I did the brake bleeding again today following the same vacuum process with a couple of changes and almost no bubbles appeared in the hoses except an occasional bubble every few minutes. Again, I did not take off the wheels but I put the rear wheels on ramps. I turned the steering wheel all the way to the left and using my vacuum brake bleeder I did the front left wheel first by using plenty of grease on the threads and turning just 1/8 turn so fluid was coming out very slowly. It was almost as slow as gravity bleeding. Then I did front right, rear right and finally rear left. It worked very nice without bubbles but it took a lot of time, maybe 15 minutes per wheel to get out 3-4 fl oz each. Fluid was new anyway since I did it again a couple of days ago. Now I am convinced that there is no air in the brake system at least at the wheel bleeders. The pedal is somewhat on the soft side with the engine on but firm when the engine is off. Thank you all for your input!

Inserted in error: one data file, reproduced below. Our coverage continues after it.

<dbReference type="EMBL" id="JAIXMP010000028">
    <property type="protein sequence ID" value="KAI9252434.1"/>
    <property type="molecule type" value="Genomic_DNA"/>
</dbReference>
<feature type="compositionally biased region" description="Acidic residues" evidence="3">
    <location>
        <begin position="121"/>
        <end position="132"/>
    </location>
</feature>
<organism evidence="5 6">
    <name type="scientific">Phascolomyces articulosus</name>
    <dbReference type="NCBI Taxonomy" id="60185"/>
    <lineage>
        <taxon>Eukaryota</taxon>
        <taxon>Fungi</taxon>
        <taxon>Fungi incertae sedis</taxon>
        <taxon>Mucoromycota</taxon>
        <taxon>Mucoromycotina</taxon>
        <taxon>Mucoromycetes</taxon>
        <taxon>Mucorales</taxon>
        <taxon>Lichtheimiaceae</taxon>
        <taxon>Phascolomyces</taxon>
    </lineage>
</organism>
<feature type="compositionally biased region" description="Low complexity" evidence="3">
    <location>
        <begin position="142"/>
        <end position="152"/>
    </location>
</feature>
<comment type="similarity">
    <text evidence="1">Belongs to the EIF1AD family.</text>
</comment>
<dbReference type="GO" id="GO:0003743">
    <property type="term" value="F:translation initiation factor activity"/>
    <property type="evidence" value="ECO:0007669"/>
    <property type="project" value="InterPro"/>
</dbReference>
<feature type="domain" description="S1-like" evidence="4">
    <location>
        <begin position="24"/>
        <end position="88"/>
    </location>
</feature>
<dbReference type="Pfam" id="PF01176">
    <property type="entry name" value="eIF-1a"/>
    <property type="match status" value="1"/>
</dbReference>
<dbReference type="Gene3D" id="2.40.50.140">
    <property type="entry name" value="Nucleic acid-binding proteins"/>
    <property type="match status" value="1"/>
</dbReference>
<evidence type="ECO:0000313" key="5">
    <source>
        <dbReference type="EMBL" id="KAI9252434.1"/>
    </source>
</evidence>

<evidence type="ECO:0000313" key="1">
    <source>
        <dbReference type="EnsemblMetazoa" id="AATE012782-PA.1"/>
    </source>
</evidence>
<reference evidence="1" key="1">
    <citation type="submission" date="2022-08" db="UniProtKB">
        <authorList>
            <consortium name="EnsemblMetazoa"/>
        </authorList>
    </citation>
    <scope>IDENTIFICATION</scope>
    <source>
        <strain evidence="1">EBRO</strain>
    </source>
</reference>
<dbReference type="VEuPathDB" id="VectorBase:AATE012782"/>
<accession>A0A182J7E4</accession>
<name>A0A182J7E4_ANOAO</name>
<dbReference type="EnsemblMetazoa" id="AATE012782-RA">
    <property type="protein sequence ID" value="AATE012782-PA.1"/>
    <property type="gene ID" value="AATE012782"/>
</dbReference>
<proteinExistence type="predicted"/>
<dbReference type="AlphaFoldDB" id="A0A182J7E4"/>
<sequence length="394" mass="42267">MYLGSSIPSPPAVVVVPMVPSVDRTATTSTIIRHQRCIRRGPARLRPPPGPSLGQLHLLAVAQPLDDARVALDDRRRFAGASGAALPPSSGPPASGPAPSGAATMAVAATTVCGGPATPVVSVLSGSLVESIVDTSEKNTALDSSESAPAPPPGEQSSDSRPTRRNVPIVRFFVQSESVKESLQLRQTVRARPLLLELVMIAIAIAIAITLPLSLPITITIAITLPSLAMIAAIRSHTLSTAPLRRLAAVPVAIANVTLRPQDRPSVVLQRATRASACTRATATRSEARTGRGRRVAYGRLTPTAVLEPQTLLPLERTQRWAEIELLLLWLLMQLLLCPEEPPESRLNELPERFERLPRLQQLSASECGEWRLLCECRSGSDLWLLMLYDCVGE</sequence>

I don't advise driving with the engine off to get the firmer brake pedal. :eek::D

Have you investigated the brake booster as an issue? Possible vacuum leak?
 

·
Registered
2013 Honda CR-V EX-L (no navigation)
Joined
·
14 Posts
Discussion Starter #16

·
Super Moderator
Joined
·
2,228 Posts
It was just a thought.
 

·
Registered
Joined
·
241 Posts
You guys are brave to flush your own brakes... I'd only trust an ASE tech to do it!
 

·
Everything in Moderation
2006 CR-V EX, 5MT
Joined
·
9,271 Posts
You guys are brave to flush your own brakes... I'd only trust an ASE tech to do it!
When I first started driving, I was afraid to work on such an important safety system as brakes. 🥶

After several poor repairs by ASE techs, I learned to do my own.:mad:

They are really not THAT difficult. Lots of YouTube vids, these days.:giggle:
 
  • Like
Reactions: Kurbel
1 - 20 of 30 Posts
Top